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How to Organize Your Classroom Library

One of the biggest messes in your classroom at the end of the school year might be your classroom library. Whether you are missing some books while acquiring some from another classroom or the school library, the library area of a classroom is usually difficult to organize and keep organized throughout the school year. To stop your library from becoming a disaster, here are some tips as to how to organized a classroom library. 

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Who’s Are You? 

The first step to organizing your library is to make sure you clearly label all of the books you currently have or have acquired. I would suggest using a sticker with your last name on it or your room number. You can also write on the book itself. If you choose to write on the book, I would make sure you use a classroom number instead just in case you decide to leave. 

The benefit of putting something on all of the books to identify who they belong to is you know which books belong in your classroom. If you spot a book without your signature, you can put it in a “Return to Sender” basket so you aren’t taking books from anyone else. 

Whether you are missing some books while acquiring some from another classroom or the school library, the library area of a classroom is usually difficult to organize and keep organized throughout the school year. Click To Tweet

What goes where? 

Once you have properly labeled everything in your classroom library, you can start thinking about how you want to organize your books. There are several options you can choose from in terms of organizing including organizing by: 

  • Genre
  • Author
  • Series 
  • Reading level 

Any and all of these categories are great and sometimes you can use a combination of them. 

Organizing by Genre

If you are choosing to organize by genre, you will want to make sure you clearly label all of your containers with that genre such as “Mystery” or “Sci-Fi.” It would not be a bad idea to identity each genre by color and add a small sticker to each of the books that go in that category.

By color coding your library, you make it easier for your students to put the books back. Therefore, when they are done with sustained reading time, they know where they can put a book and if they didn’t finish, where to find it again the next day. 

Organizing by Author

If authors are more of your organizing style, then the traditional ABC system is probably what is going to be best for you. You can put your titles in alphabetical order by author and again color code if needed for younger students.

If your classroom library has only a few authors showcased or you want showcase a specific author, you can have containers holding that specific author. Some classroom teachers will showcase one book or author a month. In this case, you could have an “Author of the Month/Week/Unit” container that holds that special author. 

Organizing by Series

I love a good book series. Harry Potter, The Hunger Games, Little Monster, The Bernstein Bears the list really goes on and on. So if you are a series lover like me, you may want to organized your classroom library into “series.” Often times when students find a series they like, they will go back to those books over and over again. You can even add a “Same Author Different Book” section to this organizational system to introduce more books to your students.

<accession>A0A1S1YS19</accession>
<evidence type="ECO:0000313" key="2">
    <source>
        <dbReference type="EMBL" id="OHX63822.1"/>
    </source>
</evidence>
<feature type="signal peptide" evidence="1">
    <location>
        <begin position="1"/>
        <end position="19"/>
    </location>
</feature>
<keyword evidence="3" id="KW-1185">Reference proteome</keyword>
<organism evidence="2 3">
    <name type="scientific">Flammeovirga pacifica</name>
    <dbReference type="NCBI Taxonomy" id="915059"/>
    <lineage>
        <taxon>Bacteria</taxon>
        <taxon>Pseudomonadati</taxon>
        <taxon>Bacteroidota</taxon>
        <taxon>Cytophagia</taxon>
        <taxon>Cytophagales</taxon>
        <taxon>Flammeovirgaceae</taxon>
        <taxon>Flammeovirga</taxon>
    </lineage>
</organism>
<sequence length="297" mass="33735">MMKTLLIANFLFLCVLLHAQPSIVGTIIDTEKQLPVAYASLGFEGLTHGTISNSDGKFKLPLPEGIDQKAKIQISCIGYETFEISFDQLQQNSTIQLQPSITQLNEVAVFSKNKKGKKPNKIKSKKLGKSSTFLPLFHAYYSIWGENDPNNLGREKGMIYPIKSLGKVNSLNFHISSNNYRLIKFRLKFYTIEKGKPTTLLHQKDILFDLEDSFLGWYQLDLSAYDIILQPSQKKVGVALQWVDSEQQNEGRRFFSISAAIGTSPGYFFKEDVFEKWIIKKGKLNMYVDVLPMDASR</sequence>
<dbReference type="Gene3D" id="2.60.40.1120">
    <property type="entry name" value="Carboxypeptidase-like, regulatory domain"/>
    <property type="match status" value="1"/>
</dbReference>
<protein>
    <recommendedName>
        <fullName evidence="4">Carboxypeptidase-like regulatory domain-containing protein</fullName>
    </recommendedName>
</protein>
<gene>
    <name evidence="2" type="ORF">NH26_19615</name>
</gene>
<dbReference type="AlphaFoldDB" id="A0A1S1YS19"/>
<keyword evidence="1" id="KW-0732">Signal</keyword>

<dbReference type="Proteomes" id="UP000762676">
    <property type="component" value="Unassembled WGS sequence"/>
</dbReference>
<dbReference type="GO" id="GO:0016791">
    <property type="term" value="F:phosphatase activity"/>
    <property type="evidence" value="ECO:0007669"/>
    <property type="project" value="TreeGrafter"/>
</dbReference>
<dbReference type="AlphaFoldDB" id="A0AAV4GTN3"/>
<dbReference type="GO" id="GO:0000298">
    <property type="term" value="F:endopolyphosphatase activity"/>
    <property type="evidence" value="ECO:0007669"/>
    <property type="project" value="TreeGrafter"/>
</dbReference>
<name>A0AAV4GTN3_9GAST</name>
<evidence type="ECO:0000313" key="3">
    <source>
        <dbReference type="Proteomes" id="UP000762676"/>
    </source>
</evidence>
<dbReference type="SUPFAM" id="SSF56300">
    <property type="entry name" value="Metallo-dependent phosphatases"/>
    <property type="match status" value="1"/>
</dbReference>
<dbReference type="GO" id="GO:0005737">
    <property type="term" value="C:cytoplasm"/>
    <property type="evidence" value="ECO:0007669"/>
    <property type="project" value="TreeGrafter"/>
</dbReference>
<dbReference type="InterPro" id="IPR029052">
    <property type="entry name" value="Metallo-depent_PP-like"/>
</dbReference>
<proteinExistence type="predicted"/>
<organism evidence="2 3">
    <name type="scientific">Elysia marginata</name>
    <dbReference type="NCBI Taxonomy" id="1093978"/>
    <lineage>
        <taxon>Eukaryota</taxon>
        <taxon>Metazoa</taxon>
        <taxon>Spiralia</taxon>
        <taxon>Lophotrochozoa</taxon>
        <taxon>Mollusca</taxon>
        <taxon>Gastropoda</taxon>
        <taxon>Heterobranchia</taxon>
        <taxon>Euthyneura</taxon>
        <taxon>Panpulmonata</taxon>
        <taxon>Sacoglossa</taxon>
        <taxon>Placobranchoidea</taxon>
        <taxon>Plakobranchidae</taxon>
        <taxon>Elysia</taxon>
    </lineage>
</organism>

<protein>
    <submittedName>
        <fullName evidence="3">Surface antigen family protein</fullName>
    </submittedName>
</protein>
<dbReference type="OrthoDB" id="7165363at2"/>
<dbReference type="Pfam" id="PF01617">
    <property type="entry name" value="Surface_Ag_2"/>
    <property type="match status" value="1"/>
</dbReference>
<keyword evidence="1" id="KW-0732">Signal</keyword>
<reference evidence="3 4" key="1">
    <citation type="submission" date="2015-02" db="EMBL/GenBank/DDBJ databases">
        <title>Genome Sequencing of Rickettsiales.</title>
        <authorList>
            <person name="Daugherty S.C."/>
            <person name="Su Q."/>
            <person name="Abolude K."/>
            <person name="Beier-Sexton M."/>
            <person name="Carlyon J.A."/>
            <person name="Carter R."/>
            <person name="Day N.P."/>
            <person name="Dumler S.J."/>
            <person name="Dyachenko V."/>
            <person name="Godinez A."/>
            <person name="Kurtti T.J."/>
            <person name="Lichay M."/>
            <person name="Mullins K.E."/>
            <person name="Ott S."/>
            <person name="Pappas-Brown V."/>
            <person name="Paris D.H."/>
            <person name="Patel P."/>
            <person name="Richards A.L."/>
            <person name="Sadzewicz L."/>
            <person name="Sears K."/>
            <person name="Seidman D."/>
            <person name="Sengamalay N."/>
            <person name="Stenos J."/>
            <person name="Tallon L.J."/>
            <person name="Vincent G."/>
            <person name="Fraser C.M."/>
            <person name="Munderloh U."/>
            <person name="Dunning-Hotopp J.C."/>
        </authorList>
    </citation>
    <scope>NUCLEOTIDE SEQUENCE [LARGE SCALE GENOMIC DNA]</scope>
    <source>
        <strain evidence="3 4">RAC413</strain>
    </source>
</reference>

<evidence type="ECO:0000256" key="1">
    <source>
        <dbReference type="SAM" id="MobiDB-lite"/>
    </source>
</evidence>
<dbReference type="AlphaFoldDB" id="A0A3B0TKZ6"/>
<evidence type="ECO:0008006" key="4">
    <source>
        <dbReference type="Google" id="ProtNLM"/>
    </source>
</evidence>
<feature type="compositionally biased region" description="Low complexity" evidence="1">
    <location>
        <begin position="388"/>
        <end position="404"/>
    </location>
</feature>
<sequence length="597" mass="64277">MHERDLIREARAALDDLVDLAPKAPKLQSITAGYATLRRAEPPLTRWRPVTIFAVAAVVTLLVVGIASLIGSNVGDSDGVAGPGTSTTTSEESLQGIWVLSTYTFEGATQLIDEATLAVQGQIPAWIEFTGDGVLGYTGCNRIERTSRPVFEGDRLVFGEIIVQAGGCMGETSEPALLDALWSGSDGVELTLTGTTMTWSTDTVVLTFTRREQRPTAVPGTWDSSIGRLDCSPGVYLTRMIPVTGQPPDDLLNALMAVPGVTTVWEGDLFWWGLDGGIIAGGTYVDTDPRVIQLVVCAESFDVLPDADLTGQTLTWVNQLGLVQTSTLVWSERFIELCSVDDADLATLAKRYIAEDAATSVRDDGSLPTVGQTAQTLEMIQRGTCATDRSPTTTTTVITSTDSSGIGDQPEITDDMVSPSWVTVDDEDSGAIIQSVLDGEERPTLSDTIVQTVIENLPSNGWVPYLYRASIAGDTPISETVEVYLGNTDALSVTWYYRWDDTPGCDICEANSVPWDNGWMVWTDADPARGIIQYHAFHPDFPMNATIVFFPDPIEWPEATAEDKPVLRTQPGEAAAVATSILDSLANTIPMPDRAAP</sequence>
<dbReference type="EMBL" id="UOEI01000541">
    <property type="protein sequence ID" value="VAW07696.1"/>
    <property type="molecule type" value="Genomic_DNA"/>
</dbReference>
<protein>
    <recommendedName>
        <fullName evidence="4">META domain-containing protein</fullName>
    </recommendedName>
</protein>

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Organizing by Reading/Lexile Level 

Another way to organize your books is by reading level. As educators we are all aware that we may have a wide array of reading abilities in our classroom. If this is the case, you may want to organize your classroom by reading level. To organize your classroom library by reading level you could color code, use animal pictures, or simply number different containers.

You as the teacher would know what each color, letter, picture, or number meant, but the students would not. Which book level you want them to read can be told to them simply by a small card you put on their desk that says, “Please find an orange/two/ “b”/monkey book to read today.” Students will have fun looking for the book they need and will still be reading at their own level. 

With this organizing system, you will have a clear idea how much guiding you need to do during guided reading time as well. Plus, knowing students are reading on their level will help you see their fluency improve in the long run. 

Where to go? 

Once you have labeled everything and figured out an organization system for your library this summer, you need to decide what you are going to store them in. There are several options out there including: 

  • Stackable cubby bins 
  • Fabric bins 
  • Storage baskets 

I personally would choose something that is plastic because it is easier to label. You will also want to make sure you have a book shelf or some sort of storage space that your library can be neatly tucked into. 

If you are running low on your budgeted funds or you can’t dip into your pocket any deeper, remember you can always go on Donors Choose and ask for help organizing or even building your classroom library. Donors Choose is a great website to use when you need supplies for your classroom that isn’t in the school’s or your own budget. People will donate to your classroom and simply ask that you show them pictures and write a little thank you note. 

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What now?

The summer is a perfect time to get started on organizing your classroom library. Now is the time you have to experiment with different organization methods as well as checkout methods for your students. By following the three simple steps above, you can make your classroom library look beautiful all year long. 

xoxo Farrah Henley
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